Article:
Respectful Representation: Public Perception of Anglers – Salmon Trout Steelheader (April 2015 issue)
From littering on the river, to overindulging in alcohol, to carrying on with foul language in front of children, or anyone, is something all of us should be cognizant of. As anglers, and as people, we only have one chance to make a good first impression on others.
Case in point. During this past sportshow season my booth was next to that of a company in the fishing industry. By afternoon each day, all the representatives in that booth were so intoxicated, it was embarrassing. Women and children walked by all day long, hearing some of the most vulgar language imaginable. My two sons, ages 12 & 14, worked in my booth, and for five days they heard grotesque language and witnessed excessive amounts of alcohol consumed. It was revolting, uncalled for and offended many people walking by. When a potential customer was looking to make a big purchase, his wife yanked him away, saying he’d never own anything made by this company. He agreed and they quickly left the booth with their three young boys. Is that really the message industry professionals want to send to the public? Our goal is to encourage anglers to experience why fishing is so special, not repel them.
At another show a seminar speaker was so intoxicated, he struggled through his presentation. Many people left, some came and complained to me.
More than once I’ve been on a river and seen guides so intoxicated, they literally could not row downstream; their clients were not happy. I’ve also seen guides, and fellow anglers, intentionally tie-up holes for extended stretches, so no one would anchor by them, allowing them to eventually fish more water. Inevitably, verbal battles ensued and quickly a fun day on the river escalated into one full of tension for everyone within earshot.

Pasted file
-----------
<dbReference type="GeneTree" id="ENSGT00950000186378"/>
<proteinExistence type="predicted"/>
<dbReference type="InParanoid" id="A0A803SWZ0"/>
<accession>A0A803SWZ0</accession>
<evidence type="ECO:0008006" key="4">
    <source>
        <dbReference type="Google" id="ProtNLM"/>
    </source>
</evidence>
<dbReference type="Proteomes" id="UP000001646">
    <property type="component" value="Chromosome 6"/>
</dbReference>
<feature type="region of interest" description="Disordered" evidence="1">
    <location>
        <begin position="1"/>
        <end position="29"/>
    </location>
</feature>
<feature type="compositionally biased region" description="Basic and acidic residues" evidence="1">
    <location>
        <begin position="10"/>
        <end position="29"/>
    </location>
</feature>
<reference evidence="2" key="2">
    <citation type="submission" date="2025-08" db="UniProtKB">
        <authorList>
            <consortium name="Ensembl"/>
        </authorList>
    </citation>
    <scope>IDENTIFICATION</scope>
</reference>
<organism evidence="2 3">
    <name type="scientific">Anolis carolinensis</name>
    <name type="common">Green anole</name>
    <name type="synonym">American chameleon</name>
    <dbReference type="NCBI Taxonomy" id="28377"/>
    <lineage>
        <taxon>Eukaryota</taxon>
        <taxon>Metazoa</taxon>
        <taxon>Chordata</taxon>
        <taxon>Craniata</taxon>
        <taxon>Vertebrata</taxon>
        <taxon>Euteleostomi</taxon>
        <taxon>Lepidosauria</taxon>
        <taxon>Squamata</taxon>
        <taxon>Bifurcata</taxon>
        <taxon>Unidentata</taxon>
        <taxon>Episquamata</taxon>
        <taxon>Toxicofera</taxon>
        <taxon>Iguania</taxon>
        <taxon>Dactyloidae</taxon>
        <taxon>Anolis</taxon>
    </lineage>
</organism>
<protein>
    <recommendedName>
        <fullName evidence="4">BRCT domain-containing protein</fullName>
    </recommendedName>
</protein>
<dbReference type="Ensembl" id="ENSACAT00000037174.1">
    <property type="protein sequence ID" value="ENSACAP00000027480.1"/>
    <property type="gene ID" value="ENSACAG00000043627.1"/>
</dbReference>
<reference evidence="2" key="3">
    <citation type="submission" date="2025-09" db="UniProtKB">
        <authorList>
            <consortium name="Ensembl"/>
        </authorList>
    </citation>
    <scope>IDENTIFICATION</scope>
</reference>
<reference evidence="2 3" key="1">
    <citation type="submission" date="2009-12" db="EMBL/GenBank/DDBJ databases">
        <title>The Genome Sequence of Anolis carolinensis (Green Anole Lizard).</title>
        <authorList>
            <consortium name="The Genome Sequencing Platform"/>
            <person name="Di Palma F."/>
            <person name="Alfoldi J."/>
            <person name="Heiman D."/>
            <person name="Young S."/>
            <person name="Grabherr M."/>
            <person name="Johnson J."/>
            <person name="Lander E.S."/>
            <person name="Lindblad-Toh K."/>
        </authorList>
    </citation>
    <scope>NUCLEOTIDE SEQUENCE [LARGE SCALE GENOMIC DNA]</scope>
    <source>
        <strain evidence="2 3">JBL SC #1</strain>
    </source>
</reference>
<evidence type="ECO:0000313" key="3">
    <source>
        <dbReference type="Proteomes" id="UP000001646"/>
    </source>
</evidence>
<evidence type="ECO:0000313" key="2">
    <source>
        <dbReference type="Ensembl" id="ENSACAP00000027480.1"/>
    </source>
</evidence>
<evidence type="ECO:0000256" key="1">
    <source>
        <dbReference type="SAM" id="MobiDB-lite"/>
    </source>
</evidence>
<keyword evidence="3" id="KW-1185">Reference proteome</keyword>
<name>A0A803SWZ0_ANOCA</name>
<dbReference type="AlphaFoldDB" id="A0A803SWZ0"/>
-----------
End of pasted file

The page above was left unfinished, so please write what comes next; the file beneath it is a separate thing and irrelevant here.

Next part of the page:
What anglers do at home is their business, but when in the public eye, and on public waters, people need to be aware of how they’re representing all anglers. We must all be aware of messages being sent to anglers and non-anglers. After all, we’re all on the same team, fishing because we have the privilege and freedom to do so. Fishing isn’t a competition, it’s a rite of passage that’s supposed to be positive and enjoyable for everyone.
In today’s world of social media, where thoughts can instantaneously be shared, anglers must be in touch with what’s being said. Know that men, women, children and even non-anglers, read what’s written. Take this as an opportunity to make a positive impression, not to offend others and lose potential anglers.
With sportfishing license sales in a steady decline in recent years, we need more anglers, not fewer. It’s up to all of us anglers to represent fishing on a level that encourages others to see how fortunate we are to be able to fish rivers and lakes throughout North America, and make them want to experience it. Life is short, and enjoying our time on the water is a blessing, not a hardship.
Note: For signed copies of Scott Haugen’s popular book, 300 Tips To More Salmon & Steelhead, send a check for $30.00 (free S&H) to Haugen Enterprises, P.O. Box 275, Walterville, OR 97489, or visit www.scotthaugen.com.